Wednesday, December 07, 2005

"La Grippe"

My old Yankee grandfather kept a journal for over 65 years. He started these journals in 1891, at age 17 and only stopped when death claimed him at age 85. I have become the caretaker of these journals and they are one of my dearest possessions. They not only have been a window into what made my grandfather the man, husband and father he became but have given me a front row seat into a time and place where life was surely not simpler or easier but had a humanity to it that today has seemingly vanished.

Most of his entries are a quick note about the weather, temperature included, as he was a farm boy, in Maine, and daily life was tied inextricably to those things. The rest of a day's entry might be a note about a village happening; a death, birth, sickness, accidents. The ones that most stood out for me, in many cases, was the sense of extended family. When one person was ill the women in the village took turns sitting with them, bringing food, helping to maintain their households for them, as well as continuing with their own duties. How many had a soothing voice and a gentle hand in their last moments? Death came as the expected end to a life, and it came, ushered in, not by the flat line of a machine, but with dignity and respect from an entire community. This was insurance.

Now, in the 21st century I marvel at all the wonderful advances we have made in the field of medicine. Vaccines that would have prevented so many childhood deaths a hundred years ago, are now a matter of course for newborns and young children. No longer do mothers have to fear the spots of measles or the red cheeks of scarlet fever. No longer does a sneeze or cough perhaps herald diphtheria. No longer is a heart attack an automatic death sentence. Even stroke today is not as debilitating as it once was. But it has not been medicines alone which have brought us this new and improved world. Improved sanitation, improved (perhaps) diets, better lifestyles and a greater knowledge of our germ infested world have played a large part in keeping us healthy longer.

Have we paid a price for this? We certainly have, and it is coming home to haunt us now. Like kids in a candy store, a child with a new toy, we cannot wait to use it and use it and use it until it is not worth using anymore. The wind up key on the toy has broken or the candy is all gone. Armed with the latest in germ killing products we scour our houses and bodies, pump them full of antibiotics, spray, scrub, disinfect, exterminate any and all germs which might threaten an invasion either of our person or our home. We have come to expect new and improved everything, and when we are told that those new and improved everythings are no match for a new and improved germ, we panic. We have sanitized ourselves and our environment so much that we no longer have much of a natural immunity to anything. What my grandmother would have referred to as being "poison neat."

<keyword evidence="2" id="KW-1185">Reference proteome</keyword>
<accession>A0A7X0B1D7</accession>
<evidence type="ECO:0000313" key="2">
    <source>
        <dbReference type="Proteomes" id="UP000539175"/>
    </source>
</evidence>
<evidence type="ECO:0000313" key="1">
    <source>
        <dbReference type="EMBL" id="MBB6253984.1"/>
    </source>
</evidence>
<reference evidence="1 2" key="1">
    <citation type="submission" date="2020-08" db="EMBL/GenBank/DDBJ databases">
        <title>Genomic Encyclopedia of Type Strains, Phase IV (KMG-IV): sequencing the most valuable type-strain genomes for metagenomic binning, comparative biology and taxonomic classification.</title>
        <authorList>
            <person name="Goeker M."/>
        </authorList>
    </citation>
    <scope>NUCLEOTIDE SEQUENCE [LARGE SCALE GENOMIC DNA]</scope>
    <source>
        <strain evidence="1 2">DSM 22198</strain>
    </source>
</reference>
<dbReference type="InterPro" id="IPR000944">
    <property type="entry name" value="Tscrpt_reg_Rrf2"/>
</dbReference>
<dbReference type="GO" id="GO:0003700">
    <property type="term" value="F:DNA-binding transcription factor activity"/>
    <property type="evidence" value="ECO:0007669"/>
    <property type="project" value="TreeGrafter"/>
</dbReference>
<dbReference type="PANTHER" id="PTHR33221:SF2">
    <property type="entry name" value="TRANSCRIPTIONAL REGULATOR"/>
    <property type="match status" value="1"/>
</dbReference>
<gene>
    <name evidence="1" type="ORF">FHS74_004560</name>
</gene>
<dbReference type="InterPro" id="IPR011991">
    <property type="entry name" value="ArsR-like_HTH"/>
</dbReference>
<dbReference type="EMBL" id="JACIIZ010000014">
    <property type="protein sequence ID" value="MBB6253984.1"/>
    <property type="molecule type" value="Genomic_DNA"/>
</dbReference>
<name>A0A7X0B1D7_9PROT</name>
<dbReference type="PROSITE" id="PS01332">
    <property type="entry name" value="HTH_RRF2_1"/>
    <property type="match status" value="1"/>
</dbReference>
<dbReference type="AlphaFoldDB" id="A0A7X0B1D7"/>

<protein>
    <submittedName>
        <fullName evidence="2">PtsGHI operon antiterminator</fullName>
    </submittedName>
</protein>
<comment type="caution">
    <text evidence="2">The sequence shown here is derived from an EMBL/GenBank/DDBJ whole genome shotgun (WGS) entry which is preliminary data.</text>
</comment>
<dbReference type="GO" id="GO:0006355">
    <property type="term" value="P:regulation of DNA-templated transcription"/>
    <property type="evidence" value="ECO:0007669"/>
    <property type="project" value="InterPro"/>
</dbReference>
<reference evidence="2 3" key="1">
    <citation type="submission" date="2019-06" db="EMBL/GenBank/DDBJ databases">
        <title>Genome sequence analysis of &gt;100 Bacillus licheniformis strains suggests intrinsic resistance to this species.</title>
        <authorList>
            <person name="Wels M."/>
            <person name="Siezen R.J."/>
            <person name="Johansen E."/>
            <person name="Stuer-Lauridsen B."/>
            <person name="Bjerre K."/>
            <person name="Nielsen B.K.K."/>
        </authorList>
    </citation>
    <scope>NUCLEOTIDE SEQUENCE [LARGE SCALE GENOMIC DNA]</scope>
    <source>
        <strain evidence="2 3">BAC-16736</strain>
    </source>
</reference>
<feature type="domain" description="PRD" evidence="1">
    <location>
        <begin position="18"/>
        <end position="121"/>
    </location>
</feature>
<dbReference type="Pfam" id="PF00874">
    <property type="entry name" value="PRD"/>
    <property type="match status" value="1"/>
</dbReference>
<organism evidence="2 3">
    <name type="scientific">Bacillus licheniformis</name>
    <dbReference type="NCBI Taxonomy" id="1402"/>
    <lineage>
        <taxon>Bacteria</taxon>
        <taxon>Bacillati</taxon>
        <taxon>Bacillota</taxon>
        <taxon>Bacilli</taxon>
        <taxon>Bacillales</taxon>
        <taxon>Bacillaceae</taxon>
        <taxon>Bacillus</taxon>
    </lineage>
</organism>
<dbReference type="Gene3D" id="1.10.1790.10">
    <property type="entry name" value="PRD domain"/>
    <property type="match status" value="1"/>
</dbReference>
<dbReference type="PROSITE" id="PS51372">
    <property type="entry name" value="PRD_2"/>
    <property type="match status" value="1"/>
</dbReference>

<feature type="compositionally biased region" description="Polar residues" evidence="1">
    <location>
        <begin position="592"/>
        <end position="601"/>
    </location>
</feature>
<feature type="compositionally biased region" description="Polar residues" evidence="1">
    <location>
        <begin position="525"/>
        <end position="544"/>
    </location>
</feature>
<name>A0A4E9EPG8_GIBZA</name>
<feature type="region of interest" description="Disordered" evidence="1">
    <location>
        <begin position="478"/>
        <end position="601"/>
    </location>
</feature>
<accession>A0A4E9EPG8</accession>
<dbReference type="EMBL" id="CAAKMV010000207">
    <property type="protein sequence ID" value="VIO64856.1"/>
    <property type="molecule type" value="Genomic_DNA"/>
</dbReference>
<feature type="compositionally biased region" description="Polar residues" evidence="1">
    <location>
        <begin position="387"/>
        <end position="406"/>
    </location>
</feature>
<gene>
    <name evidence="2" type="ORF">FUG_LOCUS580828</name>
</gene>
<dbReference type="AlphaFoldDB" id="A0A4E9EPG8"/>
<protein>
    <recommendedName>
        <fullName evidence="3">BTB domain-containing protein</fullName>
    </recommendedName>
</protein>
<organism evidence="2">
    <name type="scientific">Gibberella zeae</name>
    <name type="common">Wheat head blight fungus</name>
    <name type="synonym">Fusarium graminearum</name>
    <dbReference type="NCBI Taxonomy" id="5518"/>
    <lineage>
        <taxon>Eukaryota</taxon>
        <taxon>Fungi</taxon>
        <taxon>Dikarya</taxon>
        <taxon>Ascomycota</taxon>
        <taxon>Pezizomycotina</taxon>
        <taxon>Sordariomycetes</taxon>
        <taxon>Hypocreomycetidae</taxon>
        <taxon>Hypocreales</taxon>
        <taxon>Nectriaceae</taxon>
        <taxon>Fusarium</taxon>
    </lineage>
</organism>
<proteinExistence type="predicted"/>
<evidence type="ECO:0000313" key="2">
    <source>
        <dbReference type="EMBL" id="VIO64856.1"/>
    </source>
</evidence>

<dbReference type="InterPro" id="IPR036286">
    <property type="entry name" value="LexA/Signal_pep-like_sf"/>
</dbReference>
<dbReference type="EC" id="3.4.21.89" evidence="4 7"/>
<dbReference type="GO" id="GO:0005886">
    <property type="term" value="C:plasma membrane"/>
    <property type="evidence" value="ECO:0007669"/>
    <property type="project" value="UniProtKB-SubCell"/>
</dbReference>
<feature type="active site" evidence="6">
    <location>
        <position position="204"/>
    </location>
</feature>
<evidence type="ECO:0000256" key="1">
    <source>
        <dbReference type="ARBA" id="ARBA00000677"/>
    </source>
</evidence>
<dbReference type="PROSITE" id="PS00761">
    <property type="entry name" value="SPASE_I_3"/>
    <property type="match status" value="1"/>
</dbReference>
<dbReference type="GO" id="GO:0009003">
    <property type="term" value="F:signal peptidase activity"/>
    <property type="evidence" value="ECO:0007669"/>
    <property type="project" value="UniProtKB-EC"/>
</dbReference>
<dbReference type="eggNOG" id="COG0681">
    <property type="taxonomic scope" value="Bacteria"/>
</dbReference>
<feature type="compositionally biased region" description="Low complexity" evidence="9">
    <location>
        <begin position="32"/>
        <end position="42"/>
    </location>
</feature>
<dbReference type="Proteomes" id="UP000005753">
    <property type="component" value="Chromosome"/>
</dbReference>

In 1918 there was a Pandemic of the Spanish Influenza, or "La Grippe" a virulent strain of avian influenza. Worldwide, between 25 and 50 million people died from this disease. More US soldiers died from the flu than had been killed in the recently ended Great War (WWI). Even though it did not emerge in Spain, it was that country that had one of the worst early outbreaks of it. By 1918, 8 million people had been infected and Spain sought to reduce panic by describing it only as the flu , "La grippe". Would inoculations have helped to prevent such widespread death? Most surely they would, but we did not have much of anything in 1918. Even some sanitation ideas had yet to take hold as normal practice. We were in the infancy of the germ fighting business. Big Pharma had yet to really arrive.

Today we hear that we may have, yet again, another Pandemic. and as in the first go round it is a "bird" (avian) flu. And I hate to tell you this but we might as well be back in 1918 as we have not a clue how to prevent it or to "neutralize" it. It is a shape shifter and can mutate faster than you can say Chicken Little. So where are all those researchers at "Big Pharma" that we rely on to stay on top of these things for us? Are they too busy padding their expense accounts, developing new drugs that are guaranteed to kill you or give you side effects more harmful than your condition? Too busy being published behind flawed clinical trials? Surely the monies taken in by these giants of corporate greed can cover the cost of research, can't they?

Well apparently research is not high on their list of priorities. They will get theirs and you and I will get...well, that remains to be seen. Please know, however, that what the pharmaceutical companies spend on marketing and administration "dwarfs what they spend" on research, so do not look for a "bird flu" vaccine anytime soon. And, if and when they develop one, will you be able to afford it?

You have a market based health care system hand in hand with a market based pharmaceutical industry and covered altogether by investor-owned insurance companies. 40 million Americans are without any sort of health insurance, and none of the above want to lose their profit margins so, the best we can hope for is that the Bird Flu decides it is tired of mutating or the pharmaceutical companies decide to find a conscience.

Susan B. Goodwin